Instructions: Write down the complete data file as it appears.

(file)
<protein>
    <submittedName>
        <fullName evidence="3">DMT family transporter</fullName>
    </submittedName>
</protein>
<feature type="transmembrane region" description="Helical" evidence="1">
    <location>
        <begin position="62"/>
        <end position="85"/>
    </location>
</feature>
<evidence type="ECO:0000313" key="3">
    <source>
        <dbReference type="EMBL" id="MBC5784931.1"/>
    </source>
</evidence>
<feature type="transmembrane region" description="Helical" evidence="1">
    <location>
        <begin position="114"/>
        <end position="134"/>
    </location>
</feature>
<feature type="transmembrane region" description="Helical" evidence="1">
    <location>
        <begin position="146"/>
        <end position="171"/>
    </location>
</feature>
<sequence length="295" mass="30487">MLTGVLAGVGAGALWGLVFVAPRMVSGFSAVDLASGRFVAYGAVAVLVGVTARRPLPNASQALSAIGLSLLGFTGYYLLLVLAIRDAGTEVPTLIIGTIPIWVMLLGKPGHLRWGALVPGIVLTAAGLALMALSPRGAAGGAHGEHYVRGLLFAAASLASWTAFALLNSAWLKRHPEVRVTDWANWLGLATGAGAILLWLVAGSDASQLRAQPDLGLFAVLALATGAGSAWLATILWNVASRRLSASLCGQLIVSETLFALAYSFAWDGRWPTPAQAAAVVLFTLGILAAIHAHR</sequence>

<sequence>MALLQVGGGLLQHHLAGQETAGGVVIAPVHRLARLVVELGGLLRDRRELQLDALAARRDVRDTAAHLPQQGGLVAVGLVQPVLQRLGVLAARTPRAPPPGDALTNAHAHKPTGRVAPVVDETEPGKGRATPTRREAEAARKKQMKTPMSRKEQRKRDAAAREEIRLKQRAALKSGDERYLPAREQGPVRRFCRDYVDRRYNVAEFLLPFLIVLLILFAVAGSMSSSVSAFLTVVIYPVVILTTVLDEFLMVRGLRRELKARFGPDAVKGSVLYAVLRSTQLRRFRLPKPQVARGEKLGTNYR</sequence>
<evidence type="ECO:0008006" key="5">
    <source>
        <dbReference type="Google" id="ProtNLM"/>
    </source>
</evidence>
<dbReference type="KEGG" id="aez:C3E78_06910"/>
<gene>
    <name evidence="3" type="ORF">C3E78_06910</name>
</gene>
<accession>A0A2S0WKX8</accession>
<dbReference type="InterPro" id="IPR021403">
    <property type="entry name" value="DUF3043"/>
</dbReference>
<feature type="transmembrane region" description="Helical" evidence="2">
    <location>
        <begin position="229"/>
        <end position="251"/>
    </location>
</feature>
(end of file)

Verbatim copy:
<protein>
    <submittedName>
        <fullName evidence="3">DMT family transporter</fullName>
    </submittedName>
</protein>
<feature type="transmembrane region" description="Helical" evidence="1">
    <location>
        <begin position="62"/>
        <end position="85"/>
    </location>
</feature>
<evidence type="ECO:0000313" key="3">
    <source>
        <dbReference type="EMBL" id="MBC5784931.1"/>
    </source>
</evidence>
<feature type="transmembrane region" description="Helical" evidence="1">
    <location>
        <begin position="114"/>
        <end position="134"/>
    </location>
</feature>
<feature type="transmembrane region" description="Helical" evidence="1">
    <location>
        <begin position="146"/>
        <end position="171"/>
    </location>
</feature>
<sequence length="295" mass="30487">MLTGVLAGVGAGALWGLVFVAPRMVSGFSAVDLASGRFVAYGAVAVLVGVTARRPLPNASQALSAIGLSLLGFTGYYLLLVLAIRDAGTEVPTLIIGTIPIWVMLLGKPGHLRWGALVPGIVLTAAGLALMALSPRGAAGGAHGEHYVRGLLFAAASLASWTAFALLNSAWLKRHPEVRVTDWANWLGLATGAGAILLWLVAGSDASQLRAQPDLGLFAVLALATGAGSAWLATILWNVASRRLSASLCGQLIVSETLFALAYSFAWDGRWPTPAQAAAVVLFTLGILAAIHAHR</sequence>

<sequence>MALLQVGGGLLQHHLAGQETAGGVVIAPVHRLARLVVELGGLLRDRRELQLDALAARRDVRDTAAHLPQQGGLVAVGLVQPVLQRLGVLAARTPRAPPPGDALTNAHAHKPTGRVAPVVDETEPGKGRATPTRREAEAARKKQMKTPMSRKEQRKRDAAAREEIRLKQRAALKSGDERYLPAREQGPVRRFCRDYVDRRYNVAEFLLPFLIVLLILFAVAGSMSSSVSAFLTVVIYPVVILTTVLDEFLMVRGLRRELKARFGPDAVKGSVLYAVLRSTQLRRFRLPKPQVARGEKLGTNYR</sequence>
<evidence type="ECO:0008006" key="5">
    <source>
        <dbReference type="Google" id="ProtNLM"/>
    </source>
</evidence>
<dbReference type="KEGG" id="aez:C3E78_06910"/>
<gene>
    <name evidence="3" type="ORF">C3E78_06910</name>
</gene>
<accession>A0A2S0WKX8</accession>
<dbReference type="InterPro" id="IPR021403">
    <property type="entry name" value="DUF3043"/>
</dbReference>
<feature type="transmembrane region" description="Helical" evidence="2">
    <location>
        <begin position="229"/>
        <end position="251"/>
    </location>
</feature>